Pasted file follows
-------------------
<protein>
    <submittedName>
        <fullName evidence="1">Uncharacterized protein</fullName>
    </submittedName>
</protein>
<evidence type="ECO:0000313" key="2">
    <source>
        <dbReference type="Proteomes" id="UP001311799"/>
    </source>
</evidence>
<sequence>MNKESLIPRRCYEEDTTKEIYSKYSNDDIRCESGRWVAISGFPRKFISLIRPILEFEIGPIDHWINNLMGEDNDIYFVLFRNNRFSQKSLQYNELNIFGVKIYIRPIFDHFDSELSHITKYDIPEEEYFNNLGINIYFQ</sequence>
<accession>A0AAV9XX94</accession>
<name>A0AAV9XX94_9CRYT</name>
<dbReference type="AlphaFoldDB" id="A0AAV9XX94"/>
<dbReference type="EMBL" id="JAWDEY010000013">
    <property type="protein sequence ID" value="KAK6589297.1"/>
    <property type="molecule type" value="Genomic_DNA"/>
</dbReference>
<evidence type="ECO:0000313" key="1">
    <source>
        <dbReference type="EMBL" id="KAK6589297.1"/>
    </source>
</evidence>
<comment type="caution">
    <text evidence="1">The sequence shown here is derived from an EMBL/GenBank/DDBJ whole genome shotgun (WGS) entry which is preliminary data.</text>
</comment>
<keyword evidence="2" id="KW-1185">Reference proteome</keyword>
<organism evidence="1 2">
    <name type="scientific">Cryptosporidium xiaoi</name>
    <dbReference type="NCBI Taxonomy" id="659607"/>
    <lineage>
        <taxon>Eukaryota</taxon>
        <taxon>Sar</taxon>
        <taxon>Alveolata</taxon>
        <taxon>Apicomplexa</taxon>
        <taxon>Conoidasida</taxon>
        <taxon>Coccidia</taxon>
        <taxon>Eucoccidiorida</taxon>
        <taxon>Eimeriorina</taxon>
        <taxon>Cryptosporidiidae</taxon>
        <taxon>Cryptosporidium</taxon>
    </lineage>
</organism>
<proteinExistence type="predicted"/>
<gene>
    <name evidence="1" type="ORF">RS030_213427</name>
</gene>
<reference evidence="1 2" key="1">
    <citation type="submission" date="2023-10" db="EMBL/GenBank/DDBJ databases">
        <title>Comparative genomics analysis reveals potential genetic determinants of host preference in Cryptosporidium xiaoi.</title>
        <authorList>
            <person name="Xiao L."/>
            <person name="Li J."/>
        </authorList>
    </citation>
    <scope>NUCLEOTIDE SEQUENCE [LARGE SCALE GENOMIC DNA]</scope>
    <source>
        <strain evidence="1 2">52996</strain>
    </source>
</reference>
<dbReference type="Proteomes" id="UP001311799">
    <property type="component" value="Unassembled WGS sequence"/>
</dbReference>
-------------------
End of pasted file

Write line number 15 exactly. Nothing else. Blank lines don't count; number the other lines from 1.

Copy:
<dbReference type="EMBL" id="JAWDEY010000013">